Tag: Pathfinder

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    Pathfinder with Extra Pulp

    Sword and sorcery is the name of the game in Pathfinder Worldscape. All of the swords. All of the sorcery. Blending Paizo’s classic roleplaying game setting from Pathfinder with Dynamite Entertainment’s huge stable of pulp-fantasy characters that helped inspire games like Dungeons and Dragons in the first place.

    Issue 1 drops us right into the action with a stable of the “iconic characters” from the Pathfinder world of Golarion. Fans of Pathfinder will recognize Valeros the Fighter, Seoni the Sorcerer, Merisiel the Rogue and Kyra the Cleric as those characters depicted on their respective character class pages in the Core Rulebook.

    While doing battle with a psychic shapeshifter in the sewers beneath the City of Secrets (sentences like those are the reason I play RPGs) our heroes are violently pulled into a chaotic realm known only as the Worldscape. It feels like Battleworld from Secret Wars crossover, if it was populated by pulp-adventure and RPG characters.

    Most of the first issue follows Valeros as he tries to figure just what in the Nine Hells is going on. The sardonic Fighter acting as Fighters do when confronting unknown dangers. They fight it. Soon he is being accosted by dimensionally displaced bandits, a White Ape of Barsoom and finally made into a gladiator-slave by the serpent-witch Xanesha (I thought I’d seen the last of her when I played Rise of the Runelords!).

    There is so much fun to be had in this first foray into the Worldscape and before the first issue ends Valeros is crossing paths with the likes of Queen Pha from Frank Frazetta’s Thun’da series and the She-Devil with a Sword herself, Red Sonja. There are also bits and pieces from the John Carter of Mars books, as well as plenty of references for those familiar with the Pathfinder world of Golarion.

    As an added bonus (and like many of the Pathfinder comics to come before this one) each issue of Pathfinder Worldscape comes with the in-game statistics for featured characters and maps to bring the adventures off the page and onto your tabletop! It feels as though this series was hand-crafted for a particular brand of fanboy, with its unique blend of pulp-fantasy and tabletop RPG goodness.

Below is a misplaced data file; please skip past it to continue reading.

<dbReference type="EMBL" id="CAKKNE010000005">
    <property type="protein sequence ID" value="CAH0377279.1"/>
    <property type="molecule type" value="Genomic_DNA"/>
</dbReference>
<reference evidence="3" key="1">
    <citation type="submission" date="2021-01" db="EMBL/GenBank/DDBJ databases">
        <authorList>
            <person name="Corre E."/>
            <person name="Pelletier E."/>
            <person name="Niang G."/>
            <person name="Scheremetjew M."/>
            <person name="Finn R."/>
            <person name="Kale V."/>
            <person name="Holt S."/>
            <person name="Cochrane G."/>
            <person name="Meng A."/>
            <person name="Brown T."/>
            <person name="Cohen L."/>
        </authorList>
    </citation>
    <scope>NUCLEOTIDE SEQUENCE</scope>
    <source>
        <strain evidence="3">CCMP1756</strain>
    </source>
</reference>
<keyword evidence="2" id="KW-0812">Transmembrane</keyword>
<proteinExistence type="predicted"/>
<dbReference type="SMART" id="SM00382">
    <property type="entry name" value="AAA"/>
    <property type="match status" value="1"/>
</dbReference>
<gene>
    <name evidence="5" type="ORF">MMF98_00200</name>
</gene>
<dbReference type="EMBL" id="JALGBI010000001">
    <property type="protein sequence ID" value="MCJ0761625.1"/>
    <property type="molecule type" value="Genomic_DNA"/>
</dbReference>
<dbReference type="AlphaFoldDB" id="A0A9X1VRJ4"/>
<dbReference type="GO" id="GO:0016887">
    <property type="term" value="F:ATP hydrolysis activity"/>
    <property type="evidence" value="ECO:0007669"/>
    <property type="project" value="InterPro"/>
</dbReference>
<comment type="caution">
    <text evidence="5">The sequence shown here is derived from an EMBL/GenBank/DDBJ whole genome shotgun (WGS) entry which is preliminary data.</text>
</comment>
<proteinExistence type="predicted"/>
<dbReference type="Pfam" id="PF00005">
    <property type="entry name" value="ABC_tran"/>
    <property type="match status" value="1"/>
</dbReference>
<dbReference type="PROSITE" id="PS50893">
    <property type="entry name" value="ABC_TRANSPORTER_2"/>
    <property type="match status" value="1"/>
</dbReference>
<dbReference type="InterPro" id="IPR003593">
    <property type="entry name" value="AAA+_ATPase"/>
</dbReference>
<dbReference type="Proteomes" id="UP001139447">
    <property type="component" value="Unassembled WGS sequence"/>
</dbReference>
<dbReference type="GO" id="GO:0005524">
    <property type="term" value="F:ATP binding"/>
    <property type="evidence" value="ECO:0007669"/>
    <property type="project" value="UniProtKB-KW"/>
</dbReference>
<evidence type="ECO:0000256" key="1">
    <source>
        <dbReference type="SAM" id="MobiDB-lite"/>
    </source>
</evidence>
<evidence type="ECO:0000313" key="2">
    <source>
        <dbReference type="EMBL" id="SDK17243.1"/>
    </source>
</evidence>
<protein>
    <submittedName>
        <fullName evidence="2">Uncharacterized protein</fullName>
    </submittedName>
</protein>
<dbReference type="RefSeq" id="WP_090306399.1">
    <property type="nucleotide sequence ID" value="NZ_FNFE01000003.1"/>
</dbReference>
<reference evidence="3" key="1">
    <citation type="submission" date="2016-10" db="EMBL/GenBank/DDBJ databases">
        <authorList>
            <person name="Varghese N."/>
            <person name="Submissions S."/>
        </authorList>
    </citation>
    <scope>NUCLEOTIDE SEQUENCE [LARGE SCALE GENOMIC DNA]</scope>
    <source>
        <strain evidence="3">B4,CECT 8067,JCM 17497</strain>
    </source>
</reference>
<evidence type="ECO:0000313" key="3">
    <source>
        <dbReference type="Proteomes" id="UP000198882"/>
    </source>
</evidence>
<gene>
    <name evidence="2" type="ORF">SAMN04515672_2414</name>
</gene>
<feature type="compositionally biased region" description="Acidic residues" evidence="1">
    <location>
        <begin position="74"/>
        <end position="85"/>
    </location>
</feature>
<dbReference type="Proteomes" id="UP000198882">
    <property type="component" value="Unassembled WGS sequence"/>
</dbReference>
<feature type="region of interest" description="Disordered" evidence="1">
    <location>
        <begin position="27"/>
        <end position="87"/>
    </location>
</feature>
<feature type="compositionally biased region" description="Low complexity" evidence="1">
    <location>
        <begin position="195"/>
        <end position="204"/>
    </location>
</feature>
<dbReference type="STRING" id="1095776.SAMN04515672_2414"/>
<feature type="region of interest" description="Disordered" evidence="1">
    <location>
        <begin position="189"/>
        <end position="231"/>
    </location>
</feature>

If you like Pathfinder, you’ll also love Dungeons & Dragons.

    Pathfinder Worldscape #1, Dynamite Entertainment, Released October 19, 2016, Written by Erik Mona, Art by Jonathan Lau, Cover byReilly Brown, $4.99.

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    Pathfinder Worldscape: A Who’s Who of Fantasy Characters

    Exclusive Intervie With Pathfinder Worldscape Writer Erik Mona

    Pathfinder fans, you’re in for a real treat in Dynamite’s upcoming six-issue Pathfinder Worldscape miniseries written by Erik Mona (Pathfinder: Hollow Mountain) and art by Jonathan Lau (Red Sonja and Cub, Miss Fury).

    We had the chance to chat with series writer Erik Mona about his favorite part of writing this series and where he hopes to the story. Read on for insights into the series and see how you can win a copy of Pathfinder Worldscape #1 signed by Mona and series artist Jonathan Lau!

    TFAW: You have plenty of awesome Pathfinder comics under your belt–dozens of adventures. Each one leads us on a new journey. What is different about this one?

    Erik Mona: Pathfinder comics to date have taken us into dark and deadly dungeons, into the winding streets of treacherous cities, and even into the unknown corners of our heroes’ pasts, but things really jump to the next level with Pathfinder Worldscape, which transports our heroes to an entirely different dimension — the Worldscape. The Worldscape is an ancient trap created by a long-dead wizard to gather the greatest warriors from three worlds — Pathfinder’s Golarion, John Carter’s Barsoom, and Earth, including its remote history during Red Sonja’s Hyborian Age.

    In the course of the 6-issue series, the Pathfinder heroes cross swords with the likes of Red Sonja, John Carter of Mars, Tars Tarkas, Tarzan, and the jungle heroes Thun’da and Fantomah, among many others. The character interactions are a huge highlight for me.

    Crossing over Pathfinder characters with heroes created by Edgar Rice Burroughs, Robert E. Howard, and Frank Frazetta — artists who inspired the fantasy roleplaying hobby that ultimately inspired Pathfinder itself — definitely counts as new and different!

    “I’ve been tinkering with the Pathfinder Worldscape idea for years…”

    Pathfinder Worldscape Preview Page 1TFAW: With this huge cast of characters, did you find this story more difficult to manage or does it just come at ease at this point?